An embedded system is a combination of computer hardware and software, either fixed in capability or programmable, designed for a specific function or functions within a larger system.
Industrial machines, agricultural and process industry devices, automobiles, medical equipment, cameras, household appliances, airplanes, vending machines and toys, as well as mobile devices, are possible locations for an embedded system.
Embedded systems date back to the 1960s. Charles Stark Draper developed an integrated circuit in 1961 to reduce the size and weight of the Apollo Guidance Computer, the digital system installed on the Apollo Command Module and Lunar Module. The first computer to use ICs, it helped astronauts collect real-time flight data.
This was followed up in 1965 when Autonetics, now a part of Boeing, developed the D-17B, the computer used in the Minuteman I missile guidance system. It is widely recognized as the first mass-produced embedded system. When the Minuteman II went into production in 1966, the D-17B was replaced with the NS-17 missile guidance system, known for its high-volume use of integrated circuits. In 1968, the first embedded system for a vehicle was released — the Volkswagen 1600 used a microprocessor to control its electronic fuel injection system.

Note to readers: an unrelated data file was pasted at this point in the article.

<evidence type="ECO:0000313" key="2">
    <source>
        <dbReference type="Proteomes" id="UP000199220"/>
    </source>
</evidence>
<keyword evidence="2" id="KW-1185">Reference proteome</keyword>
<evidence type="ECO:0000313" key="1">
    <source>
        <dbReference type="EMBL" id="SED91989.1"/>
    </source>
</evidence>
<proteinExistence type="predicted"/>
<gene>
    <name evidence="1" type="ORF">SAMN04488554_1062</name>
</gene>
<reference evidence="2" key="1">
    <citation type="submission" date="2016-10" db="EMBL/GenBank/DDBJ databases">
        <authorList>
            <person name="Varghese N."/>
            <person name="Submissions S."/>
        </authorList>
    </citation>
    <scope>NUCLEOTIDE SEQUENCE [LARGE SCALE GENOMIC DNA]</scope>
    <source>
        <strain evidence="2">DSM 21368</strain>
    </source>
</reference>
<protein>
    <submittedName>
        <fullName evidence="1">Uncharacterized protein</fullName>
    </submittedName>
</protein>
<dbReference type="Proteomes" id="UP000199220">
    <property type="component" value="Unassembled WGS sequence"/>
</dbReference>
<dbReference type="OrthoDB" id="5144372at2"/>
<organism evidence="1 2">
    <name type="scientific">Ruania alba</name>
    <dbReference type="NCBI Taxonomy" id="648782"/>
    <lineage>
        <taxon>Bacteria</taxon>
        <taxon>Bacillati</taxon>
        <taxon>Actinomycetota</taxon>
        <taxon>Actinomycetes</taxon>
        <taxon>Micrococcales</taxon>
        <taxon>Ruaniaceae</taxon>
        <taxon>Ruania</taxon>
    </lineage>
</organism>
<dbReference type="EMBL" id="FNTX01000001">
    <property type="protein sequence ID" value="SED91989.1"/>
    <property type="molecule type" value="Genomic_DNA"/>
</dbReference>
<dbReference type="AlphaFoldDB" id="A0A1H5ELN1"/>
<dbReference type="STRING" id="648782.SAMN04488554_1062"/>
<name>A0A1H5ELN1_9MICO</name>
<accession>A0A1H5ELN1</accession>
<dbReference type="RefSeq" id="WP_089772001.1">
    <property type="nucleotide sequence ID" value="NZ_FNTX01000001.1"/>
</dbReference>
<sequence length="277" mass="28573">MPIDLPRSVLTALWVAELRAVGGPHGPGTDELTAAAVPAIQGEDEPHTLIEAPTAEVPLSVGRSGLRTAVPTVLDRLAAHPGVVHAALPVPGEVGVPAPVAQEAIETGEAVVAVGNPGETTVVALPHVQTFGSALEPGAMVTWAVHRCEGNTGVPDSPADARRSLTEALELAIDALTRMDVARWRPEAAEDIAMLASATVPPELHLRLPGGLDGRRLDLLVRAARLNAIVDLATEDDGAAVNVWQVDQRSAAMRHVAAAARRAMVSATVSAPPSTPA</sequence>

The big breakthrough came in 1987 with the first embedded operating system – the real-time VxWorks – which was released by Wind River, followed by Microsoft’s Windows Embedded CE in 1996. Soon after, the first embedded Linux products began to appear.
Today, Linux is used in almost all embedded devices such as:
- Consumer electronics
- Smart TVs
- Networking equipment
- Machine control
- Industrial automation
- Navigation equipment
- Medical instruments
- Spacecraft flight software
Want to know more about embedded systems? Tonex offers Embedded Systems Engineering Certificate Training, a 4-day course that covers all aspects of developing reliable real-time embedded systems including hardware and software.
Additionally, Tonex offers nearly 400 classes, seminars and workshops in close to four dozen categories of systems engineering training.
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